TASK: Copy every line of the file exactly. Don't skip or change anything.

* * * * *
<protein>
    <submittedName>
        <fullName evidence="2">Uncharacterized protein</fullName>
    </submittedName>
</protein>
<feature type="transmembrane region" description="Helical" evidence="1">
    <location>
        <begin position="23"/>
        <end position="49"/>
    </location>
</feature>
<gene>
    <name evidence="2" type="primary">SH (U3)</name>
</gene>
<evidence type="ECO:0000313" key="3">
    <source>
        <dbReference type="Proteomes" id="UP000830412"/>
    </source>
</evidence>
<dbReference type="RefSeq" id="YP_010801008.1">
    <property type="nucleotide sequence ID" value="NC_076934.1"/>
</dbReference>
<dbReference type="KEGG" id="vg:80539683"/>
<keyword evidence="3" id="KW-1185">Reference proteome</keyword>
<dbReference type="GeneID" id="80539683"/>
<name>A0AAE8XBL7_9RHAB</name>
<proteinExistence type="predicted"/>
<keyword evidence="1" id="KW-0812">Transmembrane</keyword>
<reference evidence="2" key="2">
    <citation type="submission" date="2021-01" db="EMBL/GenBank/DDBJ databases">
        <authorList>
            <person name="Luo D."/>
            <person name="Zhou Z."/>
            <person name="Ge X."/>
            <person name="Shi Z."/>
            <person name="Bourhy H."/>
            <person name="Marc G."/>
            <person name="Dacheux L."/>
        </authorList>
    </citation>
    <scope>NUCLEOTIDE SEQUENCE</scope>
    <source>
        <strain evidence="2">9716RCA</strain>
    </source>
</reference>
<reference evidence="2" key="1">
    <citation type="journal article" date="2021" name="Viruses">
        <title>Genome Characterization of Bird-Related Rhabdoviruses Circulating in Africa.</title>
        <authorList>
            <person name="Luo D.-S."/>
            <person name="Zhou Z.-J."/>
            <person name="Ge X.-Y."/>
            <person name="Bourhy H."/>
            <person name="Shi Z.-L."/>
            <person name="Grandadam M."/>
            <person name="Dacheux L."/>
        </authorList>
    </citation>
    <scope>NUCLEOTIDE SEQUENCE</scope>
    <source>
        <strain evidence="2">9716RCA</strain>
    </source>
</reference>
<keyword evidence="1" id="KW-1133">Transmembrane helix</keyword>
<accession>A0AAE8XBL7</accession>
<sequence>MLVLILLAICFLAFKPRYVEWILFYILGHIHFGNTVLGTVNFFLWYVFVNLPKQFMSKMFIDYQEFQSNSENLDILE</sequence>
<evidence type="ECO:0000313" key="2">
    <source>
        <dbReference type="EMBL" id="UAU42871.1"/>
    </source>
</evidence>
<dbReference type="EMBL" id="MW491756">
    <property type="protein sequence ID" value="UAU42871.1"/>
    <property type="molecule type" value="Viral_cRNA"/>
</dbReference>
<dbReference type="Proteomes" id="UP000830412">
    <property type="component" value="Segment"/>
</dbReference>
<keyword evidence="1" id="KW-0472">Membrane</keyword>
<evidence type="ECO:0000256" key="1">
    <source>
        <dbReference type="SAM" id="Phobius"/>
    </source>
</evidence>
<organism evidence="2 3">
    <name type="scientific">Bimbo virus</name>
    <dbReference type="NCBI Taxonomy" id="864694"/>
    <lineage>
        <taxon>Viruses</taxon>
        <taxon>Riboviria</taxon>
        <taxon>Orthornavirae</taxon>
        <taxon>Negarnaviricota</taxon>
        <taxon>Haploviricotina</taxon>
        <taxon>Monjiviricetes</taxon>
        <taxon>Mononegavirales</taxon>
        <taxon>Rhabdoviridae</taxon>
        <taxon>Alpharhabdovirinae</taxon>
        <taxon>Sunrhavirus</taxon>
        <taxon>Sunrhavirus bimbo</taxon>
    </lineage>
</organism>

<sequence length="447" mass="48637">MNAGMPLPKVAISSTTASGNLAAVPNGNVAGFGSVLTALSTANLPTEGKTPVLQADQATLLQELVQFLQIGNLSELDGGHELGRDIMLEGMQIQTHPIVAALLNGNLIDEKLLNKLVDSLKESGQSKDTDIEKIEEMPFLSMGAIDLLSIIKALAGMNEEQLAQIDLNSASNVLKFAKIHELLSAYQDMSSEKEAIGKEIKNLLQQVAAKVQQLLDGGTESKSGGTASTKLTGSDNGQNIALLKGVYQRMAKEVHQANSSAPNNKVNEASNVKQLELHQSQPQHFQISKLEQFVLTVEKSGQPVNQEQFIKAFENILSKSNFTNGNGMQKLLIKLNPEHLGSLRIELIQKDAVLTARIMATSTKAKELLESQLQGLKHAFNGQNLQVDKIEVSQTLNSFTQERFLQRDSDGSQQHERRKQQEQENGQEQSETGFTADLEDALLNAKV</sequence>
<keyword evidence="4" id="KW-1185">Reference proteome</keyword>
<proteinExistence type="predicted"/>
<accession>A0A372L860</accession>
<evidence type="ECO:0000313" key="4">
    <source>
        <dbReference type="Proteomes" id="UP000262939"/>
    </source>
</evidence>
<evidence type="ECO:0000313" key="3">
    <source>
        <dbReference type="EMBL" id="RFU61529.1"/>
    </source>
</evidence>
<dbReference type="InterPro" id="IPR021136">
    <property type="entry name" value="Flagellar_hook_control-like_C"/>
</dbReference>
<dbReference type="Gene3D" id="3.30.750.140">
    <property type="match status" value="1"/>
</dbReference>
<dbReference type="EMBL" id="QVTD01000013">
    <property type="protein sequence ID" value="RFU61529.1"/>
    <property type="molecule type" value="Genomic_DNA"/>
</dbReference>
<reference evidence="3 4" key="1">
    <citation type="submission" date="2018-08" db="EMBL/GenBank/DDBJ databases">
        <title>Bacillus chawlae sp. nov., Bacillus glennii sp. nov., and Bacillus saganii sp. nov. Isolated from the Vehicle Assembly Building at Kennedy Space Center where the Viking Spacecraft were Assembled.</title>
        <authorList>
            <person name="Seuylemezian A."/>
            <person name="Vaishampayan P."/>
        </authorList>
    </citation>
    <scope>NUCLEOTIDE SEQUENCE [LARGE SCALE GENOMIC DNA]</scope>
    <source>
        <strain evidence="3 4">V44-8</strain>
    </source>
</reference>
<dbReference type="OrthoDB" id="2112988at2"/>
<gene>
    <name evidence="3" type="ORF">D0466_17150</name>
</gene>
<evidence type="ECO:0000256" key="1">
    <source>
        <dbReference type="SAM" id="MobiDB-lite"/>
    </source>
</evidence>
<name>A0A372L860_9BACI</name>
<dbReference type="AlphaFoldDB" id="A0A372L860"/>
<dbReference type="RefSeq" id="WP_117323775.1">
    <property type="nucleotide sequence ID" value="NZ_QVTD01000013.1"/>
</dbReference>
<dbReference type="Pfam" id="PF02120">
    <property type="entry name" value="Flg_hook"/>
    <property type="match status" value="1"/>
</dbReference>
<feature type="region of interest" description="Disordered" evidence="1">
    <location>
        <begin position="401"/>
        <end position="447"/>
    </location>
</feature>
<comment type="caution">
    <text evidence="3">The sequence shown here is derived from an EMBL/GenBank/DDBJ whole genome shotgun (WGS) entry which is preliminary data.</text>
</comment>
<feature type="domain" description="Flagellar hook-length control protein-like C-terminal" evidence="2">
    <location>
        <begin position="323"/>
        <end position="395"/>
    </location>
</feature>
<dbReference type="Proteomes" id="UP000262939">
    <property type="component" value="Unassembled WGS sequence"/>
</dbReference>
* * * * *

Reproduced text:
<protein>
    <submittedName>
        <fullName evidence="2">Uncharacterized protein</fullName>
    </submittedName>
</protein>
<feature type="transmembrane region" description="Helical" evidence="1">
    <location>
        <begin position="23"/>
        <end position="49"/>
    </location>
</feature>
<gene>
    <name evidence="2" type="primary">SH (U3)</name>
</gene>
<evidence type="ECO:0000313" key="3">
    <source>
        <dbReference type="Proteomes" id="UP000830412"/>
    </source>
</evidence>
<dbReference type="RefSeq" id="YP_010801008.1">
    <property type="nucleotide sequence ID" value="NC_076934.1"/>
</dbReference>
<dbReference type="KEGG" id="vg:80539683"/>
<keyword evidence="3" id="KW-1185">Reference proteome</keyword>
<dbReference type="GeneID" id="80539683"/>
<name>A0AAE8XBL7_9RHAB</name>
<proteinExistence type="predicted"/>
<keyword evidence="1" id="KW-0812">Transmembrane</keyword>
<reference evidence="2" key="2">
    <citation type="submission" date="2021-01" db="EMBL/GenBank/DDBJ databases">
        <authorList>
            <person name="Luo D."/>
            <person name="Zhou Z."/>
            <person name="Ge X."/>
            <person name="Shi Z."/>
            <person name="Bourhy H."/>
            <person name="Marc G."/>
            <person name="Dacheux L."/>
        </authorList>
    </citation>
    <scope>NUCLEOTIDE SEQUENCE</scope>
    <source>
        <strain evidence="2">9716RCA</strain>
    </source>
</reference>
<reference evidence="2" key="1">
    <citation type="journal article" date="2021" name="Viruses">
        <title>Genome Characterization of Bird-Related Rhabdoviruses Circulating in Africa.</title>
        <authorList>
            <person name="Luo D.-S."/>
            <person name="Zhou Z.-J."/>
            <person name="Ge X.-Y."/>
            <person name="Bourhy H."/>
            <person name="Shi Z.-L."/>
            <person name="Grandadam M."/>
            <person name="Dacheux L."/>
        </authorList>
    </citation>
    <scope>NUCLEOTIDE SEQUENCE</scope>
    <source>
        <strain evidence="2">9716RCA</strain>
    </source>
</reference>
<keyword evidence="1" id="KW-1133">Transmembrane helix</keyword>
<accession>A0AAE8XBL7</accession>
<sequence>MLVLILLAICFLAFKPRYVEWILFYILGHIHFGNTVLGTVNFFLWYVFVNLPKQFMSKMFIDYQEFQSNSENLDILE</sequence>
<evidence type="ECO:0000313" key="2">
    <source>
        <dbReference type="EMBL" id="UAU42871.1"/>
    </source>
</evidence>
<dbReference type="EMBL" id="MW491756">
    <property type="protein sequence ID" value="UAU42871.1"/>
    <property type="molecule type" value="Viral_cRNA"/>
</dbReference>
<dbReference type="Proteomes" id="UP000830412">
    <property type="component" value="Segment"/>
</dbReference>
<keyword evidence="1" id="KW-0472">Membrane</keyword>
<evidence type="ECO:0000256" key="1">
    <source>
        <dbReference type="SAM" id="Phobius"/>
    </source>
</evidence>
<organism evidence="2 3">
    <name type="scientific">Bimbo virus</name>
    <dbReference type="NCBI Taxonomy" id="864694"/>
    <lineage>
        <taxon>Viruses</taxon>
        <taxon>Riboviria</taxon>
        <taxon>Orthornavirae</taxon>
        <taxon>Negarnaviricota</taxon>
        <taxon>Haploviricotina</taxon>
        <taxon>Monjiviricetes</taxon>
        <taxon>Mononegavirales</taxon>
        <taxon>Rhabdoviridae</taxon>
        <taxon>Alpharhabdovirinae</taxon>
        <taxon>Sunrhavirus</taxon>
        <taxon>Sunrhavirus bimbo</taxon>
    </lineage>
</organism>

<sequence length="447" mass="48637">MNAGMPLPKVAISSTTASGNLAAVPNGNVAGFGSVLTALSTANLPTEGKTPVLQADQATLLQELVQFLQIGNLSELDGGHELGRDIMLEGMQIQTHPIVAALLNGNLIDEKLLNKLVDSLKESGQSKDTDIEKIEEMPFLSMGAIDLLSIIKALAGMNEEQLAQIDLNSASNVLKFAKIHELLSAYQDMSSEKEAIGKEIKNLLQQVAAKVQQLLDGGTESKSGGTASTKLTGSDNGQNIALLKGVYQRMAKEVHQANSSAPNNKVNEASNVKQLELHQSQPQHFQISKLEQFVLTVEKSGQPVNQEQFIKAFENILSKSNFTNGNGMQKLLIKLNPEHLGSLRIELIQKDAVLTARIMATSTKAKELLESQLQGLKHAFNGQNLQVDKIEVSQTLNSFTQERFLQRDSDGSQQHERRKQQEQENGQEQSETGFTADLEDALLNAKV</sequence>
<keyword evidence="4" id="KW-1185">Reference proteome</keyword>
<proteinExistence type="predicted"/>
<accession>A0A372L860</accession>
<evidence type="ECO:0000313" key="4">
    <source>
        <dbReference type="Proteomes" id="UP000262939"/>
    </source>
</evidence>
<evidence type="ECO:0000313" key="3">
    <source>
        <dbReference type="EMBL" id="RFU61529.1"/>
    </source>
</evidence>
<dbReference type="InterPro" id="IPR021136">
    <property type="entry name" value="Flagellar_hook_control-like_C"/>
</dbReference>
<dbReference type="Gene3D" id="3.30.750.140">
    <property type="match status" value="1"/>
</dbReference>
<dbReference type="EMBL" id="QVTD01000013">
    <property type="protein sequence ID" value="RFU61529.1"/>
    <property type="molecule type" value="Genomic_DNA"/>
</dbReference>
<reference evidence="3 4" key="1">
    <citation type="submission" date="2018-08" db="EMBL/GenBank/DDBJ databases">
        <title>Bacillus chawlae sp. nov., Bacillus glennii sp. nov., and Bacillus saganii sp. nov. Isolated from the Vehicle Assembly Building at Kennedy Space Center where the Viking Spacecraft were Assembled.</title>
        <authorList>
            <person name="Seuylemezian A."/>
            <person name="Vaishampayan P."/>
        </authorList>
    </citation>
    <scope>NUCLEOTIDE SEQUENCE [LARGE SCALE GENOMIC DNA]</scope>
    <source>
        <strain evidence="3 4">V44-8</strain>
    </source>
</reference>
<dbReference type="OrthoDB" id="2112988at2"/>
<gene>
    <name evidence="3" type="ORF">D0466_17150</name>
</gene>
<evidence type="ECO:0000256" key="1">
    <source>
        <dbReference type="SAM" id="MobiDB-lite"/>
    </source>
</evidence>
<name>A0A372L860_9BACI</name>
<dbReference type="AlphaFoldDB" id="A0A372L860"/>
<dbReference type="RefSeq" id="WP_117323775.1">
    <property type="nucleotide sequence ID" value="NZ_QVTD01000013.1"/>
</dbReference>
<dbReference type="Pfam" id="PF02120">
    <property type="entry name" value="Flg_hook"/>
    <property type="match status" value="1"/>
</dbReference>
<feature type="region of interest" description="Disordered" evidence="1">
    <location>
        <begin position="401"/>
        <end position="447"/>
    </location>
</feature>
<comment type="caution">
    <text evidence="3">The sequence shown here is derived from an EMBL/GenBank/DDBJ whole genome shotgun (WGS) entry which is preliminary data.</text>
</comment>
<feature type="domain" description="Flagellar hook-length control protein-like C-terminal" evidence="2">
    <location>
        <begin position="323"/>
        <end position="395"/>
    </location>
</feature>
<dbReference type="Proteomes" id="UP000262939">
    <property type="component" value="Unassembled WGS sequence"/>
</dbReference>